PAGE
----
I have only recently learned how terribly common parent alienation is. I’ve been reading desperate stories, mostly from mothers, though I know it happens to fathers too. It is less than a week before Christmas and so many parents are heartbroken that they won’t be with their own children.
My memories of Christmases after my mother was gone are overwhelming; gifts that covered the floor from the tree in our living room to the kitchen doorway. I could hardly sleep on Christmas eve, knowing morning would bring more gifts than I could possibly want. It was not that my father had a lot of money. He didn’t. He was trying to give me something, make up for something. I didn’t know this at the time. Now I think of that room, all those gifts, and I know. It is the consolation, the proof that he is providing, the better parent, the hero. Gifts. They are my mother replacement, wrapped in Santa paper, too many to count, proof that he is a good father. What more could I ask for?
The only gift I remember though is a doll. She had blond hair and came with a diaper and a pink bottle. I loved that doll so much. In my mind, she was real and I carried her from room to room, putting her down for a nap, feeding her, changing her, rocking her. Playing Mommy was something instinctual, something I must have known, familiar. I had a good Mommy once, I know I did.
“You’ll visit your mother on Sundays”, my father says from the driver’s seat of our blue station wagon. Amy and I are silent. I feel my body tense at the sound of my father mentioning our mother. I fear the mention of her name will cause an explosion. I haven’t seen her since that awful, yelling night. I think she has been gone days now, but maybe it’s weeks.
We stop at Dairy Queen. I think it is odd that we are getting ice cream in March. As our father gets out of the car, Amy announces that she wants chocolate this time. I’m a little surprised at Amy’s request because we never get chocolate. Amy and I always have vanilla. “Okay, chocolate”, he says to Amy. I want chocolate too. I might like it better than vanilla, but I’m silent. He comes back with three ice cream cones. Chocolate for Amy and him, and vanilla for me.
When we return home, Amy and I go into Memere’s apartment downstairs. Memere wets a facecloth with warm water and washes the ice cream off of my hands and face. Then she makes some comment about how the ice cream will come out of my clothes in the wash. I am amazed that Amy doesn’t have ice cream all over herself, too. I wonder how anyone can eat ice cream without wearing it, even in March.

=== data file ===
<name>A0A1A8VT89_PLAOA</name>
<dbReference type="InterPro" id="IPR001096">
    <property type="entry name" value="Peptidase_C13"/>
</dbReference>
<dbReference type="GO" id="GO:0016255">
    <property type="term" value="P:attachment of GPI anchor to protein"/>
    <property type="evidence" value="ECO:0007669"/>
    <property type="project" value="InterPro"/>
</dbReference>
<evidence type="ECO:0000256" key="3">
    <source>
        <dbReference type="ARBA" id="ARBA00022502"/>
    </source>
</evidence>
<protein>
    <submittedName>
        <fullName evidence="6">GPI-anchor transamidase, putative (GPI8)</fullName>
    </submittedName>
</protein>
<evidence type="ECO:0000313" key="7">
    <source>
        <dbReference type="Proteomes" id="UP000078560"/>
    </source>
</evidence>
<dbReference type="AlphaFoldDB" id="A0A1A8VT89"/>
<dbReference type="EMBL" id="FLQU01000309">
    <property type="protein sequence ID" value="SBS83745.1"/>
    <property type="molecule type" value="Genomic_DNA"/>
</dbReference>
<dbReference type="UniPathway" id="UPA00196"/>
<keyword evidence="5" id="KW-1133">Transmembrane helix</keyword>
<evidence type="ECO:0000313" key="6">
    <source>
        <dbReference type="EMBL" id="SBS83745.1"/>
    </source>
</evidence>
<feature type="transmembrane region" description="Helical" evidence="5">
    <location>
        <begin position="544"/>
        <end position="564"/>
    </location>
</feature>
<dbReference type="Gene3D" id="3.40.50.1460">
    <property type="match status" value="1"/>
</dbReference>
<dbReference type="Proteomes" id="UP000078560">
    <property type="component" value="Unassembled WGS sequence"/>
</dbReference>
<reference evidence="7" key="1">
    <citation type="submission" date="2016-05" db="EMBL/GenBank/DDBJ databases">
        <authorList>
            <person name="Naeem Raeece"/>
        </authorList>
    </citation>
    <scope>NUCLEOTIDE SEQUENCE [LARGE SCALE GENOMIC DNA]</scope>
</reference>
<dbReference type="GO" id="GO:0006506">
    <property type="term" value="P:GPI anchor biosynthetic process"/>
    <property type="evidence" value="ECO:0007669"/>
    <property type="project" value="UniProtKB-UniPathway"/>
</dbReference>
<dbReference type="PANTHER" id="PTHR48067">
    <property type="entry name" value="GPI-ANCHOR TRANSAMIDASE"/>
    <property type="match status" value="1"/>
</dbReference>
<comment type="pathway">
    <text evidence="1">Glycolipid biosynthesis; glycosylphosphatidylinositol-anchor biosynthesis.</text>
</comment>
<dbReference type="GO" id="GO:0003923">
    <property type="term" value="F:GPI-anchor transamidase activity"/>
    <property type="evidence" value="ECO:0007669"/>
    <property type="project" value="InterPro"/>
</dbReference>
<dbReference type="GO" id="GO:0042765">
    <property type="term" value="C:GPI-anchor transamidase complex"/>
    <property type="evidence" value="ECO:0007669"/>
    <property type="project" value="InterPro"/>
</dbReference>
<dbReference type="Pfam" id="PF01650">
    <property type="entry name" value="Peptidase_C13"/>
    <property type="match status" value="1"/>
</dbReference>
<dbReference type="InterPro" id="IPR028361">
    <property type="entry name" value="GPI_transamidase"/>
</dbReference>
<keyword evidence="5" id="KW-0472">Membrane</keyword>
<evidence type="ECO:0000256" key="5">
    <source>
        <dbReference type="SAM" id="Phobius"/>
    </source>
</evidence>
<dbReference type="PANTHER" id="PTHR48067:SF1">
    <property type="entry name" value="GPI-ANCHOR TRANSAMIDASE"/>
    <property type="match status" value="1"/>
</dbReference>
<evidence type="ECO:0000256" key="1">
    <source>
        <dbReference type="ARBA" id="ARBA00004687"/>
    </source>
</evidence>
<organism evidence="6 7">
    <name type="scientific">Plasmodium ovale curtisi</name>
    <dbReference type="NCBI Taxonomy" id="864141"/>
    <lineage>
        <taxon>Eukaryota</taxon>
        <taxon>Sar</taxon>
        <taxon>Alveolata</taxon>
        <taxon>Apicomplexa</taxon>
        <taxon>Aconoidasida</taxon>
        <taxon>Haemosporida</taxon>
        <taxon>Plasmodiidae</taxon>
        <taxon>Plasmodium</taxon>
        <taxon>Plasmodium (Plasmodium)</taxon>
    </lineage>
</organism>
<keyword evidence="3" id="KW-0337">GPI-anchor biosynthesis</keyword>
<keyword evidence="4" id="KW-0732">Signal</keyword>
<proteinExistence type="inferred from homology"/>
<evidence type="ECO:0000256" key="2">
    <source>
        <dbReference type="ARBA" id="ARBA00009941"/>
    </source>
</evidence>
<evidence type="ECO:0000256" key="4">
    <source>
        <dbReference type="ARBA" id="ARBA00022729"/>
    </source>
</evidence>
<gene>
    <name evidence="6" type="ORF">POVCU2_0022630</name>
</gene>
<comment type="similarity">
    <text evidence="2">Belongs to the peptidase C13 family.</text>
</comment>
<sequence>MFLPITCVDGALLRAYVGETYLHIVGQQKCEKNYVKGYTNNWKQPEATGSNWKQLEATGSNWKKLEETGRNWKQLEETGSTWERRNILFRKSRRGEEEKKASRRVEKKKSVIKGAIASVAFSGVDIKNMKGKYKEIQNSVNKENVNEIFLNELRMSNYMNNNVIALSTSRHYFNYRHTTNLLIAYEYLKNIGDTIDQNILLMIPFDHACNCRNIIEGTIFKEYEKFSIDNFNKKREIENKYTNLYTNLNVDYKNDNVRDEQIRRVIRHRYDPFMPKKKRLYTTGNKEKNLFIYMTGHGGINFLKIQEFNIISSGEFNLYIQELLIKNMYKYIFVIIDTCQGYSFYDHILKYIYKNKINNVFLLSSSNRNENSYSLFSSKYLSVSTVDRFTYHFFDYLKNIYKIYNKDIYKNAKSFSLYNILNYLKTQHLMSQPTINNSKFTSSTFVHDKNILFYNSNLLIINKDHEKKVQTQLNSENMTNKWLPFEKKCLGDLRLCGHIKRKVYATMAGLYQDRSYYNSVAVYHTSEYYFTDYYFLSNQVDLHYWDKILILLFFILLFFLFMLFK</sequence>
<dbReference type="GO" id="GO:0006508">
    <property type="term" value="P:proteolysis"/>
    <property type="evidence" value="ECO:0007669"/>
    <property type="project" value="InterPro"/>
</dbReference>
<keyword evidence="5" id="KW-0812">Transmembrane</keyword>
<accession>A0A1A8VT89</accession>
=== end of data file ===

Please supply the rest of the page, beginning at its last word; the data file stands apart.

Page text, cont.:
Our mother’s apartment building is red on the outside. Amy and I play with the phones. There is one on the wall in the kitchen and another in the bedroom. They don’t actually work, so it doesn’t matter what numbers we dial, or how long we have them off the hook. We pretend to be calling each other, Amy from the kitchen and me from the bedroom. Our voices carry to each other easily. It is a small apartment. I’m not sure what Lisa is doing while we are playing, but she isn’t talking to us. She is not the mother of our old life. It hasn’t been that long, but maybe I am not the same, either. We are separate now, broken apart.
Still, we cry furiously when she returns us home. We cling to her and sob. Our father pries us away and his words to our mother are filled with venom. This happens again the following Sunday, and the next and next until the snow has long melted and Memere begins to talk of returning to work in the summer. She has been staying home to take care of us while our father teaches high school.
One Sunday when the sun is shining and I don’t need a jacket anymore, Memere curls my hair and Amy and I are both in pink dresses. Amy’s hair is too short to curl. It is a pixie cut and brown like my father’s. Mine is long and strawberry blond like our mother’s, only not as red.
We wait with Memere in the driveway, but our mother never comes. Later, Memere tells us that our mother had to work at the restaurant near her apartment, and besides, she didn’t have any way to pick us up that day. She has no car.
Still in my dress and curls, I take my doll to the backyard. I walk slowly to the sandbox, noticing the grass has been freshly cut. Pepere is proud of this yard, with its fruit trees and wild grapevines. He grows rhubarb which Memere lets me eat dunked in sugar. I heard a cousin say that once when a strange dog wandered into the yard and peed on the rhubarb, Pepere shot it.
Minutes later Amy joins me in the yard and we have some squabble. Before I know what has hit me, Amy has pulled the head off my doll. I gather the two pieces in my hands and climb the stairs to our apartment. I wonder if I should tell anyone.